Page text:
And then we ‘decay’ the card to the rightmost edge of the forest. The decay pile can hold as many as four cards at a time – when a fifth is added, everything else is discarded and a new pile is created.
At the end of our turn we replenish the forest back up to eight cards, representing us travelling farther and farther from the familiarity of home and easy availability of police and other authority figures.
The cards we select all have their own individual charms. Some are especially tasty, and frying each will give a colony of points to the lucky player able to grab them. Some are especially valuable in the shadow economy of mushrooms that exists in the forest, and cashing those in will yield greater numbers of sticks. Some mushrooms are just really easy to gather – common and bland, but available in the quantities needed to all but guarantee they make a set. Your hand limit is intensely restrictive – you get few opportunities to discard what you have collected if you have spread your attention too thinly. A good mushroom forager is selective.
Once we’ve taken our turn, our opponent takes theirs, and then we take ours, and so on. As play goes on, we may find ourselves eyeing up the decay pile for easy opportunities, but always being mindful of the fact that we take all the decay pile. If we can’t do that then we can’t take any. We’ll find ourselves regretting our early optimism as valuable mushrooms we really wanted end up being picked by our opponent because situations demanded we picked something else.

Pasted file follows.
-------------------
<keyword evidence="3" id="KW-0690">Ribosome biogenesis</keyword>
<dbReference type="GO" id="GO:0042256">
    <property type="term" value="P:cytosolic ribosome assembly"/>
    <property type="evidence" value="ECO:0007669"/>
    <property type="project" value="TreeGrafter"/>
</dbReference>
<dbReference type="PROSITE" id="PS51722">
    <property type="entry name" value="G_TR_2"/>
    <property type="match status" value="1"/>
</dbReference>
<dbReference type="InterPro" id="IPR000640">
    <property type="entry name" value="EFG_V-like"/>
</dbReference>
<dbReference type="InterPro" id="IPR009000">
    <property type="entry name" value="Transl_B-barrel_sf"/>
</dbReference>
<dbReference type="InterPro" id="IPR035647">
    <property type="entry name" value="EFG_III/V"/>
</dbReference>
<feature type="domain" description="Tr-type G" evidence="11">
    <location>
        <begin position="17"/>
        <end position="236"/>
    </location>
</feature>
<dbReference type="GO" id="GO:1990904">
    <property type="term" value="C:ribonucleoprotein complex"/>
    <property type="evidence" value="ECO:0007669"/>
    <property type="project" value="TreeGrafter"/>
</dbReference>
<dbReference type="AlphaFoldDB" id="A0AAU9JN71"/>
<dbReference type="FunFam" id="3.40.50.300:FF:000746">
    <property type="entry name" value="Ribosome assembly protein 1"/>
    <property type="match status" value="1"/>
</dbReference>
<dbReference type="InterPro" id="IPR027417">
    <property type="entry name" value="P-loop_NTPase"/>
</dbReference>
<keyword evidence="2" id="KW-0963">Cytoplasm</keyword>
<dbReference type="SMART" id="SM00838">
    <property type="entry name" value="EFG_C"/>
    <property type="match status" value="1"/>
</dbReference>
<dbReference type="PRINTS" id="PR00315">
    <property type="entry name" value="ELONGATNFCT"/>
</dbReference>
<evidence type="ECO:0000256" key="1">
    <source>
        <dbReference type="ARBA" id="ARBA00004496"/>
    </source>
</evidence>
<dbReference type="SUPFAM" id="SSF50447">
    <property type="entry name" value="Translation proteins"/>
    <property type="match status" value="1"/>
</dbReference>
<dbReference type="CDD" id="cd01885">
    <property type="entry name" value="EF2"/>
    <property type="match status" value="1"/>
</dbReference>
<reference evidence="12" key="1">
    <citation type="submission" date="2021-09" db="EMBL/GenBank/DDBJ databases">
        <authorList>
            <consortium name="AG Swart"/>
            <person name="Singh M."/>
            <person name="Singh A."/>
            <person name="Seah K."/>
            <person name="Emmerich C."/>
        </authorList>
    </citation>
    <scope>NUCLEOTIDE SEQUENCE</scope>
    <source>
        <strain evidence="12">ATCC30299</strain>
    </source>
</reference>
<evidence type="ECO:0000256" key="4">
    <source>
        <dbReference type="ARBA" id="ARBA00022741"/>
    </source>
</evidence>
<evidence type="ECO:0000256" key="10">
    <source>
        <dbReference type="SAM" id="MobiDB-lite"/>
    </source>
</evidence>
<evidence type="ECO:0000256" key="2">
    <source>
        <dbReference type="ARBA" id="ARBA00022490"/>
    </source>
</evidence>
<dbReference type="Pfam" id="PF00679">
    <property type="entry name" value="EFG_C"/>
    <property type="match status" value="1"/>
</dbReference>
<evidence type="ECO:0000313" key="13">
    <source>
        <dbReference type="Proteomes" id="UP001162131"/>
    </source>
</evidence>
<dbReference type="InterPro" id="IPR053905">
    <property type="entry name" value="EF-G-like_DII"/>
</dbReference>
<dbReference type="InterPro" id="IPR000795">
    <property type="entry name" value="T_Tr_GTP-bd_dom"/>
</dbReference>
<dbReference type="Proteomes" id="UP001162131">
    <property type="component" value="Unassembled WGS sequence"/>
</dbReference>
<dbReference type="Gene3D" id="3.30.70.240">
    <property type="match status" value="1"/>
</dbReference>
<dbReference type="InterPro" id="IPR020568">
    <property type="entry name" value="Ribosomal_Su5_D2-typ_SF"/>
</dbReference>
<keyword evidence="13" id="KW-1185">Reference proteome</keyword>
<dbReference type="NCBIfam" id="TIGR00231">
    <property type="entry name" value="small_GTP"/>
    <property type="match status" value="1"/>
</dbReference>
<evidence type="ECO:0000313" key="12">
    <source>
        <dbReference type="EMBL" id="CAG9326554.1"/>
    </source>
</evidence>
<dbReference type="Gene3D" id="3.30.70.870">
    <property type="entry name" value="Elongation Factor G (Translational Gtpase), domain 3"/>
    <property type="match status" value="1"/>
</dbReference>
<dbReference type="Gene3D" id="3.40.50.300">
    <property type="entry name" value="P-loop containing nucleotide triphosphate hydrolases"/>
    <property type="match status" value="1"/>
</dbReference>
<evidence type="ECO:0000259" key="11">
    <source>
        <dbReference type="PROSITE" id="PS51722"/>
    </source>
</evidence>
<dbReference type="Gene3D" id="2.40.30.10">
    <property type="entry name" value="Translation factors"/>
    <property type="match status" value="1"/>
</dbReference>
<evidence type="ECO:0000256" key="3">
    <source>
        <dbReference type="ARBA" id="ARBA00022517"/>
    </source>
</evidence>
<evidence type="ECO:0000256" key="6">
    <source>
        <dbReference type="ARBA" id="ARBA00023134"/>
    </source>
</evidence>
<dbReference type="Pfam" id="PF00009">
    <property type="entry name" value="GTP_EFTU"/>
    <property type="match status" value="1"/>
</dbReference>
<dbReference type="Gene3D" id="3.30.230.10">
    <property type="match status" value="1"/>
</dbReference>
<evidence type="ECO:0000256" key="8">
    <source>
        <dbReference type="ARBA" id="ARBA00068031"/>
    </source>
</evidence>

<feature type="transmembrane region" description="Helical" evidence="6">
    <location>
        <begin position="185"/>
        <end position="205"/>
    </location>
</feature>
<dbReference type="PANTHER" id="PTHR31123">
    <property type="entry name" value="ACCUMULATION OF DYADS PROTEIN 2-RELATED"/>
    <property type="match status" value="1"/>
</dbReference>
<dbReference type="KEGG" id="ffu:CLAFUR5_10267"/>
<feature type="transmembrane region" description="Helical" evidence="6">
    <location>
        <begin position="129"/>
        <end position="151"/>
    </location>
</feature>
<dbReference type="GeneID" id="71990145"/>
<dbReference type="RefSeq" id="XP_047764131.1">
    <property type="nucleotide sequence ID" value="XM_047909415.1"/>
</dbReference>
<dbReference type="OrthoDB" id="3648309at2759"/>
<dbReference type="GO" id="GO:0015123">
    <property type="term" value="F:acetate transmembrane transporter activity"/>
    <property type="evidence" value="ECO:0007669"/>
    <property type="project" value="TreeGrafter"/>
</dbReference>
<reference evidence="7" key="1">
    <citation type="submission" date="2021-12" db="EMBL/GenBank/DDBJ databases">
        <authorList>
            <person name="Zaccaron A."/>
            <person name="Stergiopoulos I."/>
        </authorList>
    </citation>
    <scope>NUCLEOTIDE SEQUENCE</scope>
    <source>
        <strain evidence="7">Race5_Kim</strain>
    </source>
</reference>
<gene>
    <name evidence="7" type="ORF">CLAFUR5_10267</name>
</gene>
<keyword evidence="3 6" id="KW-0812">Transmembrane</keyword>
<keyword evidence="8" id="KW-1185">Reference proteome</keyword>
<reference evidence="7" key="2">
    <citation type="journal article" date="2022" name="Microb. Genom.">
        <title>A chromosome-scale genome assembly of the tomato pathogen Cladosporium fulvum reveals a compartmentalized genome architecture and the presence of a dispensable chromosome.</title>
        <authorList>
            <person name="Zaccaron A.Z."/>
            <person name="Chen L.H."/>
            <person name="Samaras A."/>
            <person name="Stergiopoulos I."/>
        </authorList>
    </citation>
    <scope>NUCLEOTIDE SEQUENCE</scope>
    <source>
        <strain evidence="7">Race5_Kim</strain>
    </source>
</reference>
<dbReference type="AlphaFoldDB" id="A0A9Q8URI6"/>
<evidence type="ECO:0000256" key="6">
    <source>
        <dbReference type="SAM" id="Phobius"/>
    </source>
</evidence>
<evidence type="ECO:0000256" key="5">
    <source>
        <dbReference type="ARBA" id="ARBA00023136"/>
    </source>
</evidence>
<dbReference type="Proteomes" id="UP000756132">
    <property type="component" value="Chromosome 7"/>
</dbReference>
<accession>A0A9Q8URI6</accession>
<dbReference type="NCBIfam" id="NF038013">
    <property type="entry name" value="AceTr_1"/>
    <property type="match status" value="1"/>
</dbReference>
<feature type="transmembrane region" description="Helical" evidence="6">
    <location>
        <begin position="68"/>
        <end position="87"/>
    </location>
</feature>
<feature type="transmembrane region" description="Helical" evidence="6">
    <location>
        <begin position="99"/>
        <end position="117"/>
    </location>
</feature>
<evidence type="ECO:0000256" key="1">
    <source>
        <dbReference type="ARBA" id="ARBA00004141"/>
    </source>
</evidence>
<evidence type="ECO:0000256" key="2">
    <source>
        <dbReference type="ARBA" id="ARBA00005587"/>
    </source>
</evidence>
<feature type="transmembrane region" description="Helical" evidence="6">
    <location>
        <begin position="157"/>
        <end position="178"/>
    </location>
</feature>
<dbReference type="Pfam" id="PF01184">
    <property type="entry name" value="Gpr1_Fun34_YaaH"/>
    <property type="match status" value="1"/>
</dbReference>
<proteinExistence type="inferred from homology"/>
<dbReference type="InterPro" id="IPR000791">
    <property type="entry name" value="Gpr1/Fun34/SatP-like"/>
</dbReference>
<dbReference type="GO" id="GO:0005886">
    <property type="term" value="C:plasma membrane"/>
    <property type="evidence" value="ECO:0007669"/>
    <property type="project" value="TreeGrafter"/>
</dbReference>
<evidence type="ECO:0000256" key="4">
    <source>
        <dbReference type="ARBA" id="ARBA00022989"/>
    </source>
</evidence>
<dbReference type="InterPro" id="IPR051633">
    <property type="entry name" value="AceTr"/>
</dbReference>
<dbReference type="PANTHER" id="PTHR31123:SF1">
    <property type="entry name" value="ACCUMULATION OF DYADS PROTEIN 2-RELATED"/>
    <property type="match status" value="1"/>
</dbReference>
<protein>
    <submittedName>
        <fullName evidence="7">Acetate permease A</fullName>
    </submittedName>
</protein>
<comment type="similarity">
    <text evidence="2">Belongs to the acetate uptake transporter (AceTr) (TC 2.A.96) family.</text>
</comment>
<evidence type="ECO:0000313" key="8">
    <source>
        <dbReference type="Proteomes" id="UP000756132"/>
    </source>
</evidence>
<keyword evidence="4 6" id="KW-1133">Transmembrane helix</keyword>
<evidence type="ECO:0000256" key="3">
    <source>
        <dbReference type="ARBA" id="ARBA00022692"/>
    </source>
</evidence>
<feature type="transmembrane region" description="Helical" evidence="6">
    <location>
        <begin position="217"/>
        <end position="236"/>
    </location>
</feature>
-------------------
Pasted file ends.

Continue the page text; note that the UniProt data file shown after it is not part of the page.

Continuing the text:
We only win by frying mushrooms, but it takes mushrooms to make mushrooms. Sometimes you’ll want to discard a potentially valuable set just for the sticks it’ll give you. Being the first person able to collect lucrative options at the far end of the forest can be worth it in the long run, assuming you’re able to gather them up in sufficient quantities. There’s a limited number of each mushroom in the deck, and if you missed an early opportunity you may find it a risky proposition to buy in to the pot at a late stage.
This is almost all of what Fungi involve, but there are some additional oddities that suggest there is more to this forest than we might expect. Five special kinds of cards will make their way into play as time goes by. One of these is a poison mushroom that forces you to halve your hand (and in the process, get rid of any cards that you regret picking up). The others though…
Yes, not only does this forest have wild pans that are free for the taking, it also apparently grows rich crops of butter and cider. These are acquired in exactly the same way as your mushrooms, suggesting forcefully you’re stealing stuff directly out of kitchens as you saunter past. Or perhaps that you’ve spent so much time lost in the forest that you’re fermenting your own apples and churning your own butter. Perhaps you’re one of the Famous Five, and went into the forest equipped with lashings of cider. In either case, these are cards you pick up as potential score bonuses. If you cook four or more mushrooms at once, you can add a dab of butter to gain an extra four points. If you cook five or more at a time, a dash of cider gets you an extra five for the set. Crime absolutely does pay in Fungi. If you want to avoid being caught red handed, eat the evidence.
Weirder still are the baskets that manifest occasionally – picking one of these up results in it going straight in your display area, and each basket you have will increase your hand limit by two. But where are the baskets coming from? Perhaps you’re not stealing cider and apples from kitchens, but you’re Yogi Bear stealing picinic baskets from otherwise happy campers. Maybe the end of Fungi isn’t in the scoring of mushrooms but instead in the bullet the weeping park ranger eventually fires into your feral animal brain.
BUT IT GETS WEIRDER.